When I was about 16, the cover of "The Great Gatsby" jumped out at me at Barnes and Noble. This version had the original, iconic cover, with the impressionistic carnival lights and the woman's face superimposed in the sky. It captured my imagination immediately. I simply had to read this book that had the cover with its mixed images of longing and celebration.
The version I got was a Scribner classic that drew on the original manuscript and the surviving proofs, and claims to restore a number of errors that arose from a rushed printing schedule of the first editions, and multiplied over the years through careless reprintings. My version came out in 1991 and has a foreword and a note on the text by Matthew Bruccoli of the University of South Carolina, an afterword by the publisher, Charles Scribner III, a map, several pages of explanatory notes, suggestions for further reading, and a biographical note on F. Scott Fitzgerald.
The publisher's afterword was what stuck with me the most, for it concerned the process of writing and editing the book. It was a revelation to me to learn that one of the great luminaries of American literature went through the same process of rewrites and criticism that my own short stories as a high school student were subject to. Charles Scribner quoted at length from a letter that Maxwell Perkins sent to F. Scott Fitzgerald on the book. It's fascinating to see his criticisms now that the book is a bona fide classic. The original letter took up three pages in the book, but I'll quote the part from which my "Maxwell Perkins test", my gold standard for character development, derives:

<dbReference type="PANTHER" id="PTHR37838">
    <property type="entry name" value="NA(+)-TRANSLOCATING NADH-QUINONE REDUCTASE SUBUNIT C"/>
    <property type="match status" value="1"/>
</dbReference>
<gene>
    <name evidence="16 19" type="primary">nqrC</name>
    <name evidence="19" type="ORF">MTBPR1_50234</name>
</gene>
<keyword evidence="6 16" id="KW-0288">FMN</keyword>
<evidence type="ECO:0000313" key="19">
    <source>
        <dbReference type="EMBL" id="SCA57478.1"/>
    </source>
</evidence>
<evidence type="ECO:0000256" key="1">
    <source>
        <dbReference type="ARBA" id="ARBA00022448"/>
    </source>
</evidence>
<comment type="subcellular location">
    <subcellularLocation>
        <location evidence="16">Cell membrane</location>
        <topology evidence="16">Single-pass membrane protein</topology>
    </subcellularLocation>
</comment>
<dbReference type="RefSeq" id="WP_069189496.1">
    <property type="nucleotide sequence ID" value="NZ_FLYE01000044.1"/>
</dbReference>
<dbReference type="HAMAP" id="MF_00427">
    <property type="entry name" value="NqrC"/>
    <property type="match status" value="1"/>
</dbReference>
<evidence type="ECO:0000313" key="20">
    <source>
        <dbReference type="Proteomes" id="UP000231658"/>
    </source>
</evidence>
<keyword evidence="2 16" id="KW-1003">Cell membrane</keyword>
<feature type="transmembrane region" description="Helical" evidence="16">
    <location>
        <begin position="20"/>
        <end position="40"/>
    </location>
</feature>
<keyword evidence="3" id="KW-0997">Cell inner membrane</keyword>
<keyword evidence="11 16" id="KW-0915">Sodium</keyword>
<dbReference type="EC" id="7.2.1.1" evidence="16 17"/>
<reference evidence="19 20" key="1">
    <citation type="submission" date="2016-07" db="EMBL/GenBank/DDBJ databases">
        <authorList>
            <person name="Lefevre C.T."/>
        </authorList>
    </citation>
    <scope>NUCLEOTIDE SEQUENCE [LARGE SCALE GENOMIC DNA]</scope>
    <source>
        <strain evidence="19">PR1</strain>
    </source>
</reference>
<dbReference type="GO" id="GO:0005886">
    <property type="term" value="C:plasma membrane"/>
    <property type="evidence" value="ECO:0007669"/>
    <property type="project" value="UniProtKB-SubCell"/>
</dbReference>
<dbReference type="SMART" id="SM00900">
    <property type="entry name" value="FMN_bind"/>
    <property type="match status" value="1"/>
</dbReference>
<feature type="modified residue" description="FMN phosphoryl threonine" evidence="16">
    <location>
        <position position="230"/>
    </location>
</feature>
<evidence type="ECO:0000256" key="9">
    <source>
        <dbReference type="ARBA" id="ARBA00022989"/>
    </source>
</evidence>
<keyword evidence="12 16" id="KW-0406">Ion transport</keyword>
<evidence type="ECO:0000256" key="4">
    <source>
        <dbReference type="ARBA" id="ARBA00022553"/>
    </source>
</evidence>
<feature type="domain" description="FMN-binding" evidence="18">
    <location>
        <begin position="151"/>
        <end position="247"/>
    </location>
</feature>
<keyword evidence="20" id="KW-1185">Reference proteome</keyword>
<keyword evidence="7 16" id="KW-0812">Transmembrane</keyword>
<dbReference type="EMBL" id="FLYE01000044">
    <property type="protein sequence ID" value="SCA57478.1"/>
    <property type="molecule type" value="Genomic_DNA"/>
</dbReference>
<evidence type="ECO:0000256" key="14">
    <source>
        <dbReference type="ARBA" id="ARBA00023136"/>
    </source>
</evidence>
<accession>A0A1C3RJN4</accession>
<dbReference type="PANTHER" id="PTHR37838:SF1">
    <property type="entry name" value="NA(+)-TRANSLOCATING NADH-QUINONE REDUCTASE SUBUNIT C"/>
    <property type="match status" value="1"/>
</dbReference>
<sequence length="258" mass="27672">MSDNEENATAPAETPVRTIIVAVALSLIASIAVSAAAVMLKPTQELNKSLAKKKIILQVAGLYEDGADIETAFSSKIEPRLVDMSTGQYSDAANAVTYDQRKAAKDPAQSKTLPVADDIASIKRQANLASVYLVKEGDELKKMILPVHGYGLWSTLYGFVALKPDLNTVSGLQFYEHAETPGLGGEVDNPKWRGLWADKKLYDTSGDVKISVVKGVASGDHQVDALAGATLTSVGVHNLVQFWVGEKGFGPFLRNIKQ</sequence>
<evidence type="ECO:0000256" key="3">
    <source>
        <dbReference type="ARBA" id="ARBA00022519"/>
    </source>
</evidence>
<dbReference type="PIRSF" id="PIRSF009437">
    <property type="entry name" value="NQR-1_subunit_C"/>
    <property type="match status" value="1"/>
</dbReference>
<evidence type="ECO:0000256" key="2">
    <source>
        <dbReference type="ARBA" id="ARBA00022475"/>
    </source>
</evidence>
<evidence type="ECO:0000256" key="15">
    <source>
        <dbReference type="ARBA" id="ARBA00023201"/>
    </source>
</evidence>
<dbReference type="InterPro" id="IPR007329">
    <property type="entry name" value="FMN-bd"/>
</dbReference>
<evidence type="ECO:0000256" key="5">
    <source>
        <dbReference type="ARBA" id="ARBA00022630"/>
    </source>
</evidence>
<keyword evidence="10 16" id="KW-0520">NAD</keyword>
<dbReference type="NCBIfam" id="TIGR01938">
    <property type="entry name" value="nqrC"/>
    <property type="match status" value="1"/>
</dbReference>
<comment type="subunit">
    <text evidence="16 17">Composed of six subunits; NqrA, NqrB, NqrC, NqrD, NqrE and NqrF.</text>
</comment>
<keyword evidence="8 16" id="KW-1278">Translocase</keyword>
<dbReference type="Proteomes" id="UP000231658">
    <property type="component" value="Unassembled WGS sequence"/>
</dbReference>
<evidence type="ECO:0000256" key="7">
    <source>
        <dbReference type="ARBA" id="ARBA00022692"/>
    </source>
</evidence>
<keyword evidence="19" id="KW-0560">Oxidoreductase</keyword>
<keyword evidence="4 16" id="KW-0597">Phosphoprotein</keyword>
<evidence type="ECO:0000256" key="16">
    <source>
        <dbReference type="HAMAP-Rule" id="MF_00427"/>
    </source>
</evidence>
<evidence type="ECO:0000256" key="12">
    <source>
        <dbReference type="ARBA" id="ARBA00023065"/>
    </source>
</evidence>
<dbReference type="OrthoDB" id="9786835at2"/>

I could go on praising the book and speculating on its various elements, and meanings, but points of criticism are more important now...I have only two actual criticisms:
One is that among a set of characters marvelously palpable and vital -- I would know Tom Buchanan if I met him on the street and would avoid him -- Gatsby is somewhat vague. The reader's eyes can never quite focus on him, his outlines are dim. Now everything about Gatsby is more or less a mystery...and this may be somewhat of an artistic intention, but I think it is mistaken.
So simple, yet there's the heart of good character development, to me: would you know the character if you met him or her on the street, and would you have a clear sense of how to react to him or her? Would you hesitate to greet Walter Freeman while you weigh how interesting your talk with im would be, against how much energy you have for it today? Would you grit your teeth as Leah from the Poisonwood Bible approached, ready to hear all her opinions on politics and world economics? Would you give Adah a warm hello, knowing she probably won't answer you back, or would you steel yourself as Rachel descends on you like a hurricane, full of energy, drama and complaints, and smelling of hairspray and expensive perfume?
Of course, not every character needs that type of dimension. But I maintain it's a good thing if your leads have them. I don't know how much Fitzgerald took that particular criticism to heart. I'm inclined to think, much less than I did, for my impression of Gatsby was similar to Perkins'. The letter also goes to show that just because someone says they dislike something about your writing doesn't mean they dislike it as a whole. Perkins also went on to say:
The general brilliant quality of the book makes me ashamed to make even these criticisms. The amount of meaning you get into a sentence, the dimensions and intensity of the impression you make a paragraph carry, are most extraordinary. The manuscript is full of phrases which make a scene blaze with life. If one enjoyed a rapid railroad journey I would compare the number and vividness your living words suggest, to the living scenes disclosed in that way. It seems in reading a much shorter book than it is, but it carries the mind through a series of experiences that one would think would require a book of three times its length.